Why climate-change teachers are a bad idea

The UN's climate-change agenda has no place in the classroom.

Alex Standish

Topics Politics World

As schoolchildren were readying themselves for the big global climate strike last week, it emerged that hundreds of teachers in the UK were taking a UN-accredited online course on climate change, run by a group called eduCCate Global. After graduating from what is being called the ‘UN Climate Change Learn Teacher Academy’, these teachers will become ‘UN Climate Change Learn accredited’.

So what does it take to be a UN-endorsed climate-change teacher? Having signed up to the course, I discovered that it involves taking seven modules, entitled: ‘Introduction to climate change’; ‘Children and climate change’; ‘Gender and environment’; ‘Cities and climate change’; ‘Human health’; ‘International legal regime’; and ‘Sustainable food tech’.

The aspiring climate-change teacher must then study and pass a test on all of the modules, except the ‘introduction…’, which is odd because it is the only module that offers the scientific background to global warming, explaining the sources and effects of greenhouse gases (GHG), and showing historical data on global warming since the 1850s, including its effects on oceans, precipitation patterns and ecosystems.

The ‘introduction…’ then goes on to reiterate the alarmist predictions generated by the UN Intergovernmental Panel on Climate Change (IPCC). So teachers are told, for example, that in Asia ‘more than a billion people could have water shortages by 2050’, or that in Africa ‘agricultural production, including access to food, is projected to be severely compromised’.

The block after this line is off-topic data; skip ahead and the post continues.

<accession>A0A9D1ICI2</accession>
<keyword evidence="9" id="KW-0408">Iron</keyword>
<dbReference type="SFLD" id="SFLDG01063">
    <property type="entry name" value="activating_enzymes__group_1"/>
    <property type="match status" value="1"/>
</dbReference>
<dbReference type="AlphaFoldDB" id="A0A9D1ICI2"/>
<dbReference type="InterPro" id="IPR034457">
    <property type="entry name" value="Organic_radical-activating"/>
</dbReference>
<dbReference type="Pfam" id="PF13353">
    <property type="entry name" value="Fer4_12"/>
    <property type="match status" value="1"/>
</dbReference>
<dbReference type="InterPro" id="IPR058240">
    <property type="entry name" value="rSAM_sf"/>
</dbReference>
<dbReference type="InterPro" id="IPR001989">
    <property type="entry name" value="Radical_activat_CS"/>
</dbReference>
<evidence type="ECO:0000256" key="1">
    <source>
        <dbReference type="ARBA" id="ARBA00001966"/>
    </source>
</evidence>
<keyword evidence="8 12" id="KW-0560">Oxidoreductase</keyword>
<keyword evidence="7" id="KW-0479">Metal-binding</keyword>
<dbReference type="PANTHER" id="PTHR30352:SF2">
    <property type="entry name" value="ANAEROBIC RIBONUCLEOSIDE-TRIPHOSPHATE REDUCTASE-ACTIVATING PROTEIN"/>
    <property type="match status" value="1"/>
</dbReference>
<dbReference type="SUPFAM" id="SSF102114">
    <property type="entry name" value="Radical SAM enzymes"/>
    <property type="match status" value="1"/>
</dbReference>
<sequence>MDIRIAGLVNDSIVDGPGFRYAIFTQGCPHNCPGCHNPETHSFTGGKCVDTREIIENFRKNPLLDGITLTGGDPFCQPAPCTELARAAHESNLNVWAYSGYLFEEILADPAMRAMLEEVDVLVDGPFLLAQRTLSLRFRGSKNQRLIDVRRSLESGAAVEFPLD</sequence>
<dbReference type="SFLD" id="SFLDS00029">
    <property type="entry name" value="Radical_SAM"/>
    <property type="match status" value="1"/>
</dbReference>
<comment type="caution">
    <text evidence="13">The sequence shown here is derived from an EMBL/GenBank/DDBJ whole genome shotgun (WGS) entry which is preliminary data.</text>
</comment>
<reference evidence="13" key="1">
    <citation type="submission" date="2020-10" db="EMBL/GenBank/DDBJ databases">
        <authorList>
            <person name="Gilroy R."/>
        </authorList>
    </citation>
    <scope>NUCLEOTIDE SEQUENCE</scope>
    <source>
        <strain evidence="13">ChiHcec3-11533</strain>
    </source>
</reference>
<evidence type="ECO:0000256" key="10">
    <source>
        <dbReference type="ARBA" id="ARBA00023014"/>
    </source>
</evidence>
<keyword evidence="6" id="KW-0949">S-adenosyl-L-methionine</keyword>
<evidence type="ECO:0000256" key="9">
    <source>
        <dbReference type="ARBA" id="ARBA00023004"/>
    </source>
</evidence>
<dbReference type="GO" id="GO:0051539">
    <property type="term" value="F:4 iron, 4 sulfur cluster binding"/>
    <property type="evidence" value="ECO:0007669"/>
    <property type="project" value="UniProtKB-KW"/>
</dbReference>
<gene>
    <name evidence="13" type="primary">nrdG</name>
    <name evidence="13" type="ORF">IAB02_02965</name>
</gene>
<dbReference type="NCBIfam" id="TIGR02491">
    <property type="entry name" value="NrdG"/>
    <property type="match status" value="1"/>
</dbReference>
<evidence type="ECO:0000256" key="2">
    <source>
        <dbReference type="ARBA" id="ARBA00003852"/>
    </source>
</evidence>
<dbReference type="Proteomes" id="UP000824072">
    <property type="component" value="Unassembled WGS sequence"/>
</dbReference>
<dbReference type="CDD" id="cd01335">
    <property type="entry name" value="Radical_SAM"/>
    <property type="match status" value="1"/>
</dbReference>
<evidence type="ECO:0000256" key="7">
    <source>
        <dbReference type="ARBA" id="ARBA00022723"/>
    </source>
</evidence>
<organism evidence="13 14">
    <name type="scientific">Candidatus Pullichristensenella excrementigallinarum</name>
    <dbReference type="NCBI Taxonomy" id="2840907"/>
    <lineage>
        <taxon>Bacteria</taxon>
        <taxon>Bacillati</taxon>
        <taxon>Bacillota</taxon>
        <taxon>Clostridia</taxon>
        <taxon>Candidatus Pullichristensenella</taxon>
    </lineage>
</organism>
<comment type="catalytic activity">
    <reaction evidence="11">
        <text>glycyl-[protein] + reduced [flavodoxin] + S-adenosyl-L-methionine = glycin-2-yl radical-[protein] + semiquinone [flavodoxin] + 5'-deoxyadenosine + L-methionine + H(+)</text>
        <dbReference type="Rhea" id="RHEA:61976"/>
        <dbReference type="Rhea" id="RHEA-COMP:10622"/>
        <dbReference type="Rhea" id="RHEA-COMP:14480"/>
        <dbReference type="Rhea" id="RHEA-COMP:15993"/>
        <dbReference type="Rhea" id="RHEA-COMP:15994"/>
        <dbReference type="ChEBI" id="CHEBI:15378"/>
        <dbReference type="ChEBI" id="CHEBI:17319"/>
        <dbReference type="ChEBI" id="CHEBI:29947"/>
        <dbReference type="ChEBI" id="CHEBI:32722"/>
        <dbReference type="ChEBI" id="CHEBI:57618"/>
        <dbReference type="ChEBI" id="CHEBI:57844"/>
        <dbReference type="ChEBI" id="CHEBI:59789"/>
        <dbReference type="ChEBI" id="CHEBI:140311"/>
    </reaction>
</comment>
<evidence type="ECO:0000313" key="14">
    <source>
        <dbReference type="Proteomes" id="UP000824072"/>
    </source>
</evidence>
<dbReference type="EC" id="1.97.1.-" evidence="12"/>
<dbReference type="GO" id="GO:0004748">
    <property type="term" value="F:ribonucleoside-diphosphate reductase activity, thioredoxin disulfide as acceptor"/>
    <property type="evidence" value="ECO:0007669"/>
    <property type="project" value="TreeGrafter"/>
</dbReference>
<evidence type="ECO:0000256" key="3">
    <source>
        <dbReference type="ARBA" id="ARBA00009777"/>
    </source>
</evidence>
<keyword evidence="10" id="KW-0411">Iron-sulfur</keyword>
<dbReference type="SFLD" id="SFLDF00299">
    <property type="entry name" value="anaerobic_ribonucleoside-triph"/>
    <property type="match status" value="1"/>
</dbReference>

It is true that global warming has already changed seasonal temperatures, precipitation patterns and ecosystems, and will continue to present significant challenges for developing countries. But the IPCC’s conclusions, which are based on current levels of wealth and development, are misleading because they fail to factor in nations’ economic and material development. Hence the IPCC presents a static and overly pessimistic view of the potential for adaptation in developing regions.

Going by the content of the other modules, it is clear that teachers are being provided not with simple background knowledge about climate change, but with a political worldview.

So, for example, the ‘cities and climate change’ module advocates investment in renewable energy, low-budget (and low-quality) housing, cycling and public transport to reduce GHG emissions from growing urban areas. The ‘gender and the environment’ module, focusing on countries with laws restricting women’s access to land and resources, promotes small-scale projects (like replacing kerosene cookers with solar-powered cookers), rather than the kind of economic investment that really would diversify and expand production and open-up job opportunities for men and women. And the ‘impact on children’ module miserably informs teachers that ‘everyone is a source of climate change’, which will ‘undermine all the gains of children’s survival and development’.

In fact, it didn’t seem to matter what the problem is, be it drought, disease or exploitation. Everything that might once have been viewed – and potentially solved – through the prism of economic and material development is now understood in terms of climate change.